“We raised our family on the farm. I put up posts and strung wire up overhead all over the property so that I could find my way around. We had cows, horses, pigs, chickens, and white turkeys, but mostly sheep. Some years there would be as many as 30 lambs playing out in the pasture. Helen liked to garden, and after things got tall enough for me to tell the difference between the plants and the weeds, I’d help with the weeding. We had apple trees and made cider every year with our old cider press. Our children and grandchildren enjoyed playing in the two-story treehouse, swinging on the sack swing, swimming in the creek, and going down the zip line. Some of those structures Helen and I built, others we built as a family. In the workshop, I made furniture for the house and toys for the children. Groups were always coming out to enjoy the farm: handicapped children, underprivileged children, people from church and from the community, and the elderly (many in wheelchairs). We had Easter egg hunts every spring. It was a wonderful place, and we made many sweet memories.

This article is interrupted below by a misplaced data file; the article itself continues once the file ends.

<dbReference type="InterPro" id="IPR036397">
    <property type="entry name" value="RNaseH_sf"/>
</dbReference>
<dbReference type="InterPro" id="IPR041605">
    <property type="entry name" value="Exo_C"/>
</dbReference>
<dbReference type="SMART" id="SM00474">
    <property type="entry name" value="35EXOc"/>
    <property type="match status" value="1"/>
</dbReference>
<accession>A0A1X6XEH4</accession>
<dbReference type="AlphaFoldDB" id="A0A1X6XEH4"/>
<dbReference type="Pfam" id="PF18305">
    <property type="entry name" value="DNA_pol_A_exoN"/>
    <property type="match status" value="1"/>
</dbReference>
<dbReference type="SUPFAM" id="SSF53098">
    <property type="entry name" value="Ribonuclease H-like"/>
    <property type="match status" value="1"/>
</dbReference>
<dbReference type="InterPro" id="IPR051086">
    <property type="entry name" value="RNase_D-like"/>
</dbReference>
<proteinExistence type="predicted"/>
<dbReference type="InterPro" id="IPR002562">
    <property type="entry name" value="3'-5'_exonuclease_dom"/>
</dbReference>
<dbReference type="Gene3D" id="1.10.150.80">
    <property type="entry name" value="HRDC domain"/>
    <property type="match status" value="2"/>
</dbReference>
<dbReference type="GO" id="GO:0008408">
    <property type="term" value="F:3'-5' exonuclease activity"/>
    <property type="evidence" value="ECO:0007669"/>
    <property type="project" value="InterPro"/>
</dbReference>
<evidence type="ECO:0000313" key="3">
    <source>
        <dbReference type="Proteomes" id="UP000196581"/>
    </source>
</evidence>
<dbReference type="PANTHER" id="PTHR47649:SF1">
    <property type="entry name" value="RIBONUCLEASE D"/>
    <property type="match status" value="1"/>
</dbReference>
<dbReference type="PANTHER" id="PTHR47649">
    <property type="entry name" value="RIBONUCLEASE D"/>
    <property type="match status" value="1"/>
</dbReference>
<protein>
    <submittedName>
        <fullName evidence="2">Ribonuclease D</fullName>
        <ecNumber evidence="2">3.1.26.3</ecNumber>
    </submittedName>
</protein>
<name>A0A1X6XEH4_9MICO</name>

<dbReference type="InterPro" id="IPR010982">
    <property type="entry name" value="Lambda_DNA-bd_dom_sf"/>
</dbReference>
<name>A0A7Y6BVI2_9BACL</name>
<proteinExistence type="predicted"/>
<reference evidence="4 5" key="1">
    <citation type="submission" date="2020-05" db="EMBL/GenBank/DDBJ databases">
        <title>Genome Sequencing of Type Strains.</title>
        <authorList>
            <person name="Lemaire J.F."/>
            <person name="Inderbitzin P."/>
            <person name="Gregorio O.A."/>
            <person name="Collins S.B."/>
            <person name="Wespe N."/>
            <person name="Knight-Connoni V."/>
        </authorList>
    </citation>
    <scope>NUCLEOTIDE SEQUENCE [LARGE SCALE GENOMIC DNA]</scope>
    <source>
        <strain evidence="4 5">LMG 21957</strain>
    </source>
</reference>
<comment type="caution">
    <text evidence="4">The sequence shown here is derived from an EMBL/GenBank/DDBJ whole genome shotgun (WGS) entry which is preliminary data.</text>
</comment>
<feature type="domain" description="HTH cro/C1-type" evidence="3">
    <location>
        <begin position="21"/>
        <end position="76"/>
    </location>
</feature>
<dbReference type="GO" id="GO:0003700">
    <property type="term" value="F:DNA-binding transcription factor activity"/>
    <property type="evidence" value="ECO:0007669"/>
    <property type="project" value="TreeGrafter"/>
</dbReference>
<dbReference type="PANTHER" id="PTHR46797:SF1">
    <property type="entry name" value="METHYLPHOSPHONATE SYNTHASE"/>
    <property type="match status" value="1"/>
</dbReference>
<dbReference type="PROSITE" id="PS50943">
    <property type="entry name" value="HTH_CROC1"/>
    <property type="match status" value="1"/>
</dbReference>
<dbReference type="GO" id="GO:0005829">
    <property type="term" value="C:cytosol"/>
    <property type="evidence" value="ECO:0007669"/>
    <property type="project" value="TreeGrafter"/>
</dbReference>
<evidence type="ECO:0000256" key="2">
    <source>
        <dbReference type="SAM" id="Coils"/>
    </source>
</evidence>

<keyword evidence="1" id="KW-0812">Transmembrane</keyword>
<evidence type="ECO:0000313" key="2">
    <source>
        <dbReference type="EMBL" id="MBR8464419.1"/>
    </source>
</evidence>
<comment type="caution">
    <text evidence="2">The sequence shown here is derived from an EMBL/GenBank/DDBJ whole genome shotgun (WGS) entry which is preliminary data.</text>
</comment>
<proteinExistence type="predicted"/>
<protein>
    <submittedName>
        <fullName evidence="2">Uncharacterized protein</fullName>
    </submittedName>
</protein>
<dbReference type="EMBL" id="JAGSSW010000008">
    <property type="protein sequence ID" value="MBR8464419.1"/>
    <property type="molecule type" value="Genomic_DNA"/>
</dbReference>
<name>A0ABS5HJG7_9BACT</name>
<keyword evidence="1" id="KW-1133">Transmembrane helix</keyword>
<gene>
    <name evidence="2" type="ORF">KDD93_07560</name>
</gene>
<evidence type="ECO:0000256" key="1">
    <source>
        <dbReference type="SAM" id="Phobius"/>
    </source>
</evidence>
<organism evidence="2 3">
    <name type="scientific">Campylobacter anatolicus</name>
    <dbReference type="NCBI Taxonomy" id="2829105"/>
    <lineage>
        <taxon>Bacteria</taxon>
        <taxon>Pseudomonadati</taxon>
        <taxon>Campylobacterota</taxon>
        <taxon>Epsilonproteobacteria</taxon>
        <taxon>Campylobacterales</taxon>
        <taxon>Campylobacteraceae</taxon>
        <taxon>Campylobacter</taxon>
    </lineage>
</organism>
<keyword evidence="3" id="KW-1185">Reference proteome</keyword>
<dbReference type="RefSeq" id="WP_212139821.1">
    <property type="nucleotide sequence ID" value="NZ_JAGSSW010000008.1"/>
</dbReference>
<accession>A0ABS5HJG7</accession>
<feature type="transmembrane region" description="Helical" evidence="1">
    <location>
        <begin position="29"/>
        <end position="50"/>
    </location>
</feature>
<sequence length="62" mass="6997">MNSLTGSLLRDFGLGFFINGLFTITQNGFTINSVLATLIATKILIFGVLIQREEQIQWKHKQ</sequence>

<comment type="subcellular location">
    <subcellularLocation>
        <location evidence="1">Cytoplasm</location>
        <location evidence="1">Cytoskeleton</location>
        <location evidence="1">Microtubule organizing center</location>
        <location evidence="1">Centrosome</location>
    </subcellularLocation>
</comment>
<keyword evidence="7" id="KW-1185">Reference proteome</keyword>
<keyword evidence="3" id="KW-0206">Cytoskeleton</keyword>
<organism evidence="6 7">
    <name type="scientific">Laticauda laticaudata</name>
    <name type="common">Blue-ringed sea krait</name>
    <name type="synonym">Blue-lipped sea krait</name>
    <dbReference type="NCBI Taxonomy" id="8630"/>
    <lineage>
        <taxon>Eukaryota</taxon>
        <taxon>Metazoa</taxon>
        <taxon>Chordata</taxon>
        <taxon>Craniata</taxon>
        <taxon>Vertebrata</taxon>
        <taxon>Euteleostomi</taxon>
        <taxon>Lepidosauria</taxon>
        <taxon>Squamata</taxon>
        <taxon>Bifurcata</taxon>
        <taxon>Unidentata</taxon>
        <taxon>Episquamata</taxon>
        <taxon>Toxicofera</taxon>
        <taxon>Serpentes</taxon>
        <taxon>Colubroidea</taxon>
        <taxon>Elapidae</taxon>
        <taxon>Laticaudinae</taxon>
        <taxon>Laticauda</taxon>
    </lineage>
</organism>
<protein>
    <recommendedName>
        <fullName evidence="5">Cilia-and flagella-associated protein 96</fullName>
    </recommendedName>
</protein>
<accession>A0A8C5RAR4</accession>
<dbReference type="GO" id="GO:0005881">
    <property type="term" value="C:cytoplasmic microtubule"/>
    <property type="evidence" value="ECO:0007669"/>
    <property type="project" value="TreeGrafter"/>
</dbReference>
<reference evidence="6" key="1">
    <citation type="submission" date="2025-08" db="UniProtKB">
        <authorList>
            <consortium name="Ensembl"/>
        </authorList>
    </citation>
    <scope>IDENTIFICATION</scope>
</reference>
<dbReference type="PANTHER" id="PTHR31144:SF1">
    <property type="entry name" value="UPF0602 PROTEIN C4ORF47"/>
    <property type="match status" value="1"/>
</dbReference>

“Helen passed away in 2014. I stayed on at the farm for another year and a half, then sold it and moved to Memphis to live with my son’s family. I knew I would have to come sometime. It was emotional, but I’m only one of millions of older people who have to do the same thing. I’ve never lived in town before, but I’m getting used to it. I load and unload the dishwasher, take out the trash, and do whatever I can to help around the house. The more I can do, the happier I am.
“If I could have surgery today and regain my sight, I wouldn’t do it. There are so many blessings that have come my way because of my blindness. The Lord’s hand, seen and unseen, has been with me all through my life. I wouldn’t change a thing - except maybe part my hair on the other side [*laughs].”